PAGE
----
Does voting history matter? Analysing persistence in turnout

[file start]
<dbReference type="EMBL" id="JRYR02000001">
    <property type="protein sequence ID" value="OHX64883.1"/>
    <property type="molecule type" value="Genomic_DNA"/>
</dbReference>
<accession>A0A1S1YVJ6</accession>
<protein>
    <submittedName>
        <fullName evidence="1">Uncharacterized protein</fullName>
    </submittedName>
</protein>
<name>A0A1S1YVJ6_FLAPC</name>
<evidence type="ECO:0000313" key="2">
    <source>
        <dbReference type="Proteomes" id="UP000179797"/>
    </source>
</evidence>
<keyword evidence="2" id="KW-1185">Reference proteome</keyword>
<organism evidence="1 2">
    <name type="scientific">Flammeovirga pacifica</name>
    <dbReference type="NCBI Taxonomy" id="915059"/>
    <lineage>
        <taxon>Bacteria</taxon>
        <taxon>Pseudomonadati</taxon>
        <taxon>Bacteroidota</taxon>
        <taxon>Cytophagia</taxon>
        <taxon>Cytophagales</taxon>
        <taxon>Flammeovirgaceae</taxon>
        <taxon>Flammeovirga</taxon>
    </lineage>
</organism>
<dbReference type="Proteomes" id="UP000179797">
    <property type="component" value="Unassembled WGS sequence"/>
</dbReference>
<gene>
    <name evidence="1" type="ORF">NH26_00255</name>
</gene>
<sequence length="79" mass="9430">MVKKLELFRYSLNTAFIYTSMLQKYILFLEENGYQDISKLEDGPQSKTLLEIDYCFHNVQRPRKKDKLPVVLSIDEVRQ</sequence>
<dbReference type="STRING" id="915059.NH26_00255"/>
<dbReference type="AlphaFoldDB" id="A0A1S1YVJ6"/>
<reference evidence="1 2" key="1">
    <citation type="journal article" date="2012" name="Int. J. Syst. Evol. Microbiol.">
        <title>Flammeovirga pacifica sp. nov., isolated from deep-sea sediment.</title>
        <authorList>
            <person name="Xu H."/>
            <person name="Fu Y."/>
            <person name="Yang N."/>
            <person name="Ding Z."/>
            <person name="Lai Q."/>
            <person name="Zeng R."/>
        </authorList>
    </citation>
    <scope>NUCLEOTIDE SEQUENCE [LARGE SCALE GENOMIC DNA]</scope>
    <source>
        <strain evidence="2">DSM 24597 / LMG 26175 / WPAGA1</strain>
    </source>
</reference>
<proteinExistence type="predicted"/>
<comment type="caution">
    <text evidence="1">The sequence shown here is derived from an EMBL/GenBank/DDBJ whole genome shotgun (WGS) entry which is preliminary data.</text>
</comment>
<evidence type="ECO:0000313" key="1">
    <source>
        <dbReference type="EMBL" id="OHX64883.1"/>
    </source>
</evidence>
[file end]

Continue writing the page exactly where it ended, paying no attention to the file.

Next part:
Individuals who vote in one election are also more likely to vote in the next. Modelling the causal relationship between past and current voting decisions however is intrinsically difficult, as this positive association can exist due to habit formation or unobserved heterogeneity. This paper overcomes this problem using longitudinal data from the British National Child Development Study (NCDS) to examine voter turnout across three elections. It distinguishes between unobserved heterogeneity caused by fixed individual characteristics and the initial conditions problem, which occurs when voting behaviour in a previous, but unobserved, period influences current voting behaviour. It finds that controlling for fixed effects unobserved heterogeneity has little impact on the estimated degree of habit in voter turnout, however failing to control for initial conditions reduces the estimate by a half. The results imply that voting in one election increases the probability of voting in a subsequent election by 13%.
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